The Australian dance-pop quartet’s sophomore album indicates they’re in it for the long haul, only sacrificing some of their prior identity in the process.
“Arriving almost four years to the day of that debut, sophomore record TILT chooses to answer the question primarily by writing more great dance-pop songs. Although that’s not to say there hasn’t been a shift in sound to go along with it; comparing the openers to both albums makes this abundantly clear. Confident Music’s “Try Your Luck” was a brash blast of obnoxious maximalism lyrically revelling in being much too sexy for all these pathetic boys who just can’t help but get obsessed. TILT’s “Woman,” by contrast, is a slow-building deep-house throb with “Gypsy Woman” synth beds, clipped vocal loops – literally, you can hear where the samples cut in – and a confidently delivered spoken-word mantra rallying for female self-empowerment. (“I am a woman of many words/But words do not define me.”)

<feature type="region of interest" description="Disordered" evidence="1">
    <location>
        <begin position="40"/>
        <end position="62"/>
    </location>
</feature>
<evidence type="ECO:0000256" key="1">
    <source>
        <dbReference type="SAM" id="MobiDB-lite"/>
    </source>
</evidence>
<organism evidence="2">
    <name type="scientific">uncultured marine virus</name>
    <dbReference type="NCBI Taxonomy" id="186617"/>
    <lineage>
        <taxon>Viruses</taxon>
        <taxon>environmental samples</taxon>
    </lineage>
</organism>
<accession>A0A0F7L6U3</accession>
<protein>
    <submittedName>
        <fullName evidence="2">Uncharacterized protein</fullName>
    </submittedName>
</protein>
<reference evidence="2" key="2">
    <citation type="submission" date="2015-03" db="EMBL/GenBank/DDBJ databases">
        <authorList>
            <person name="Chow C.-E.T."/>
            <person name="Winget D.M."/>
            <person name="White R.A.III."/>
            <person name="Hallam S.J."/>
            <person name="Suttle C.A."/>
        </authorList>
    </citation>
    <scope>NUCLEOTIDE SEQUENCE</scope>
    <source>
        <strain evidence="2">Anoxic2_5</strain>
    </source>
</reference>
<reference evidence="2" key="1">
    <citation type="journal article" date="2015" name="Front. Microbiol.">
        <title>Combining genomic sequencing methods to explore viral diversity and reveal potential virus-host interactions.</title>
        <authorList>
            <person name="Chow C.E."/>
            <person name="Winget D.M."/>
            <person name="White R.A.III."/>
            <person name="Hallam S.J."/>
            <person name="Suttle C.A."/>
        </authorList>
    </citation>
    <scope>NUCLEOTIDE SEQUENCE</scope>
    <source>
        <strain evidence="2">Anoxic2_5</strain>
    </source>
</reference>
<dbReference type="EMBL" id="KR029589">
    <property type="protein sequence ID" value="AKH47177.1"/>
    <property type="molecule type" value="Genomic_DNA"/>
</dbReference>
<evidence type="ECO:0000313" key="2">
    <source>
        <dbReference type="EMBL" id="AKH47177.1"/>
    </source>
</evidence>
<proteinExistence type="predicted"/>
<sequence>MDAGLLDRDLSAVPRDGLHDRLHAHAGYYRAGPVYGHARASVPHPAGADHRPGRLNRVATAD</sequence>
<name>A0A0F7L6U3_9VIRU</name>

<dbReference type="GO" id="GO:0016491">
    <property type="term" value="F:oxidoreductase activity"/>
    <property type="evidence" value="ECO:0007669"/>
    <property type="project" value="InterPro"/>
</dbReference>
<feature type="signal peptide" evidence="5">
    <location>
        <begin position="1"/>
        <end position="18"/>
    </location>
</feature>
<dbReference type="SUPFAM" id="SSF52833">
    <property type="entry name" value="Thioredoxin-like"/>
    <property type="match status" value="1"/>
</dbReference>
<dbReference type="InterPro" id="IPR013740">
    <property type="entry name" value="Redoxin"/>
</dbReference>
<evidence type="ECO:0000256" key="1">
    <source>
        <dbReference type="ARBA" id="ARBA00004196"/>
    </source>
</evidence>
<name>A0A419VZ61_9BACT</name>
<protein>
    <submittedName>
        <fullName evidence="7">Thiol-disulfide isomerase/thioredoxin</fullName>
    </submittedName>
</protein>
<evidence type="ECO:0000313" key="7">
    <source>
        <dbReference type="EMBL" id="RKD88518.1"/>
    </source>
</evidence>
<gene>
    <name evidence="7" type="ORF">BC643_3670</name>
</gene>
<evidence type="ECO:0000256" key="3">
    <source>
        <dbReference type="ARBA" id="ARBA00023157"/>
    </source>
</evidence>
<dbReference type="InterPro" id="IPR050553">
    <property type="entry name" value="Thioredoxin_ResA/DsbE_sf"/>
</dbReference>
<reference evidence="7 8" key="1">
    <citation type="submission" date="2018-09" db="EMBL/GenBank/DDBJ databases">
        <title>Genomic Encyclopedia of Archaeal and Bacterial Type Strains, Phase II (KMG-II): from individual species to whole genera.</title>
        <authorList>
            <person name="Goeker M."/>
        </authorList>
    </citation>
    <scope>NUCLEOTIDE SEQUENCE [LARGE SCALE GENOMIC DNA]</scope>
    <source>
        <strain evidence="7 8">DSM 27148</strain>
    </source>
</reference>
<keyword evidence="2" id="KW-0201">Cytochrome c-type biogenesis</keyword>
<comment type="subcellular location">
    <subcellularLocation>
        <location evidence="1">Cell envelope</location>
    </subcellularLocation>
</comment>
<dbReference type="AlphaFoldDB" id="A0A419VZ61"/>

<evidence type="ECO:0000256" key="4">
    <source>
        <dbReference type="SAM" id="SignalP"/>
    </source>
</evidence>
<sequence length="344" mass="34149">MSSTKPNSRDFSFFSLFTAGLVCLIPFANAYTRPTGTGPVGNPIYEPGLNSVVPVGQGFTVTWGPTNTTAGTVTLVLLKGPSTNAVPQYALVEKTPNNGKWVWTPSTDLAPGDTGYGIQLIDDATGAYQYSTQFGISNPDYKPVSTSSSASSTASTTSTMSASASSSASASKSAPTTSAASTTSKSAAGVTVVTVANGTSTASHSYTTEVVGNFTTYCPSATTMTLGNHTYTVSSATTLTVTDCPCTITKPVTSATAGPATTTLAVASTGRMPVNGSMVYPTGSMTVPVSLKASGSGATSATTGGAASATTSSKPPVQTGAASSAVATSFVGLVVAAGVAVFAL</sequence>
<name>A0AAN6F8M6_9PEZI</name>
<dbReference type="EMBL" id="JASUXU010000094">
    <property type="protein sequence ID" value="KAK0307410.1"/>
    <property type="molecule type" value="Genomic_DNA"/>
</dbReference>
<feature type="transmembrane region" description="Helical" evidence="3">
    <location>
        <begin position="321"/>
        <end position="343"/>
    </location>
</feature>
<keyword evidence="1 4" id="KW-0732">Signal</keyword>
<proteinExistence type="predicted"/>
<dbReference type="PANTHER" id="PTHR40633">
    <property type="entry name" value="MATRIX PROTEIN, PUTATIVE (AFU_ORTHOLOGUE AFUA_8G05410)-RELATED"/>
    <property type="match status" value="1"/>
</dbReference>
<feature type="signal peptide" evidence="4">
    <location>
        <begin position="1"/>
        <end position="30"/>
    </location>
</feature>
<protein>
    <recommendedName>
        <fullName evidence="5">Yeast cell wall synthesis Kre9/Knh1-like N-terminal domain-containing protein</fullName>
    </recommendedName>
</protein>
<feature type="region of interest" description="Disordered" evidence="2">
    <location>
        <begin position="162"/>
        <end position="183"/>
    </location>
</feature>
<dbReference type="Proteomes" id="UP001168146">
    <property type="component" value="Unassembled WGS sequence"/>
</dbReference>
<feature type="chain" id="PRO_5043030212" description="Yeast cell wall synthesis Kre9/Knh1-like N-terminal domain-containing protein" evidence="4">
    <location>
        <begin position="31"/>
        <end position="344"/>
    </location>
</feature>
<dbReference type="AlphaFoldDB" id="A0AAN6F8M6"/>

It’s not exactly a grower, a band like Confidence Man are fundamentally incapable of penning growers, but it does take more than a few listens to become an absolutely irresistible banger and for the Con Man-ness to seep on through. TILT leans heavier into the 90s house side of the outfit’s alt-dance DNA than their debut, which was more of a genre magpie pastiche where house was one ingredient rather than the primary aspect. Whilst there are more than a few other cool-ass deep-house exercises – “Luvin’ U is Easy,” “Break It Bought It,” “Relieve the Pressure” – the band do stay true to form by mining some of the less fashionable elements of the decade’s dance-pop. Eurodance, goofy big beat breaks, Sega Genesis/Saturn soundtracks, fashion runway music; a lot of this album sounds ideal for strutting on an exclusive and faintly-ridiculous Gucci runway.”
Full review exclusively at Soundsphere Magazine (link).
Callie Petch is the fire and the flame.